I have been thinking a lot recently about the role of observations in Early Years. Especially with the opportunity to ‘reset’ that this September brings.
This mini-series will be split into 3 parts (look out for parts 2 and 3 in August and September) where I will explore each of the following questions in more depth.
1. When to document an observation of a child?
2. Who are they really for?
3. Is there a ‘right’ number?
Part 1: When to document an observation?
There are so many things to consider when observing and assessing children in Early Years. One of the biggest challenges we face is what should you document and when.
I use the word ‘document’ purposely. This is because we observe the children constantly. Everything they say, everything they do. All of it is observed. As you interact with children you are observing them. Effective communication and effective teaching requires observation, you need to observe in order to respond. Whether this response is immediate or planned for a time in the future, all of it requires observation.
However, in Early Years sometimes it seems there is a belief that if it is not documented and assessed then it doesn’t count. As a result I often find myself contemplating how do I best focus on extending a child’s learning in my role as an educator whilst also ensuring I collect the evidence needed to observe and assess a child.
Now I ask you to reflect on your practice, when you are mid-interaction and see something that makes you think ‘wow this a teachable moment’ or ‘this is a wow moment’ or ‘this would be evidence for x, y or z’ from your framework of choice, what do you do?
· Do you always carry a notepad / tablet around with you so you are instantly able to make notes / take a photo to snapshot a child’s learning or when you see a ‘wow’ moment?
· Do you ask another adult to take a photo / video or to provide you with some paper / tablet, potentially taking them away from what they were doing at the time?
· Do you move away from the interaction to get it yourself?
· Do you stay fully engaged in the interaction in the moment and only when it has reached its conclusion do you document it and therefore potentially sacrifice the photo opportunities etc and make notes from memory?
It is quite the balancing act and I think all the possible answers have their own problems.
I believe first and foremost we have to ensure we continue to provide the high-quality child-adult interactions that children need. Therefore, in order to provide outstanding teaching and learning, to extend a child’s learning as much as possible and respond ‘in the moment’ to the best of our abilities we need to carefully develop an observation method which strikes the right balance.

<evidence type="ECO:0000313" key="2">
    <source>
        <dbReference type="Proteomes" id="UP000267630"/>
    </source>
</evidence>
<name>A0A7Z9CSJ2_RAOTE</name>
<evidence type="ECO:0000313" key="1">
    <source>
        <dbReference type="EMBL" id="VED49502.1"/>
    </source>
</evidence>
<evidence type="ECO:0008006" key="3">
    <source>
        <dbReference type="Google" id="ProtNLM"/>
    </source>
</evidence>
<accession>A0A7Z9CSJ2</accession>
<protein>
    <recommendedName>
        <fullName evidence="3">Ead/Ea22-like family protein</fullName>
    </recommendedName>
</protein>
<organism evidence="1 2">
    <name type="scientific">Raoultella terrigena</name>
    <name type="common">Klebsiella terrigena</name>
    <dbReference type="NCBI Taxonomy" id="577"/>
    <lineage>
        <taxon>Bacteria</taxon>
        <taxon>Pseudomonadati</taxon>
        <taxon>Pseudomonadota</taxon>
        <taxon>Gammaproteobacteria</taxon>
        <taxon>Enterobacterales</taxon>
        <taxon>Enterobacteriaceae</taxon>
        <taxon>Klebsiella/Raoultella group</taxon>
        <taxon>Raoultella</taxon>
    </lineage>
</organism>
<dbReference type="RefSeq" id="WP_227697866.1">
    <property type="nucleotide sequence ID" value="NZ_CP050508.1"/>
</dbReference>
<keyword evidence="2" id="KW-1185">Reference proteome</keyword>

Every adult will have a different method that works for them. Just like children we are all individuals and all work in different ways!
If you prefer to write an observation mid-interaction then it is important to examine what takes the most time and what you could do to navigate this.
If you usually write the full observation at the time, it is worth considering if it would be easier for you to take photographs in the moment and use these as prompts to verbalise what took place afterwards.
Another thing to consider to help ease any possible impact on the teaching and learning in the moment is assessment. The new EYFS framework, Development Matters and Birth to 5 Matters which are all effective from September 2021 are falling more in-line with the recent Ofsted narrative of trying to move away from the need to create lots of assessment. With this in mind it is definitely worth reflecting on whether every observation needs to be assessed and ensuring any assessments carried out are useful to help support a child’s development. Reflecting on both of these will help you to be more comfortable about this new way of thinking.
If you prefer to retrospectively document the observation when the interaction is over then there are some pointers that could help to ensure any observation is as accurate as possible.
As mentioned above you could use a notepad / post-it notes to make even the briefest of notes or ask another adult to take some photos as prompts. Or if you are going to do it completely from memory you should definitely write it up in full or at least make the notes immediately after. You can always revisit the assessment at a later date. As we all know a typical day in Early Years is so busy and full of so many teachable moments even the shortest delay could lead to key details being forgotten.
Both of these strategies are however, not without problems. If you don’t complete the full observation and assessment at the time it can be easy to get overwhelmed with half-finished observations and easily fall behind. It is also easy to feel you aren’t providing parents with the updates they want / need of their child’s development / well-being and this can be exacerbated by not including photos or the learning experience.
I would however argue that these cons are outweighed by the improved learning experience, improved adult-child interactions and the opportunity to extend a child’s learning to it’s fullest that can be achieved by making even small adaptations to the observation process, whichever method you choose!
Nonetheless it is important to understand there isn’t a blanket approach that works for all or a perfect solution. It is about finding what works for you as an educator, your setting and your children.
You can listen to a podcast we recorded with Adam here.
Recording learning, not tracking progress (Part 1) by Helen Edwards
Recording learning, not tracking progress (Part 2) by Helen Edwards
Recording learning not tracking progress (Part 3) by Helen Edwards
Planning in the Moment with Young Children: A Practical Guide for Early Years Practitioners and Parents by Anna Ephgrave
Part 2 Who are they really for?
Part 3 Is there a right number?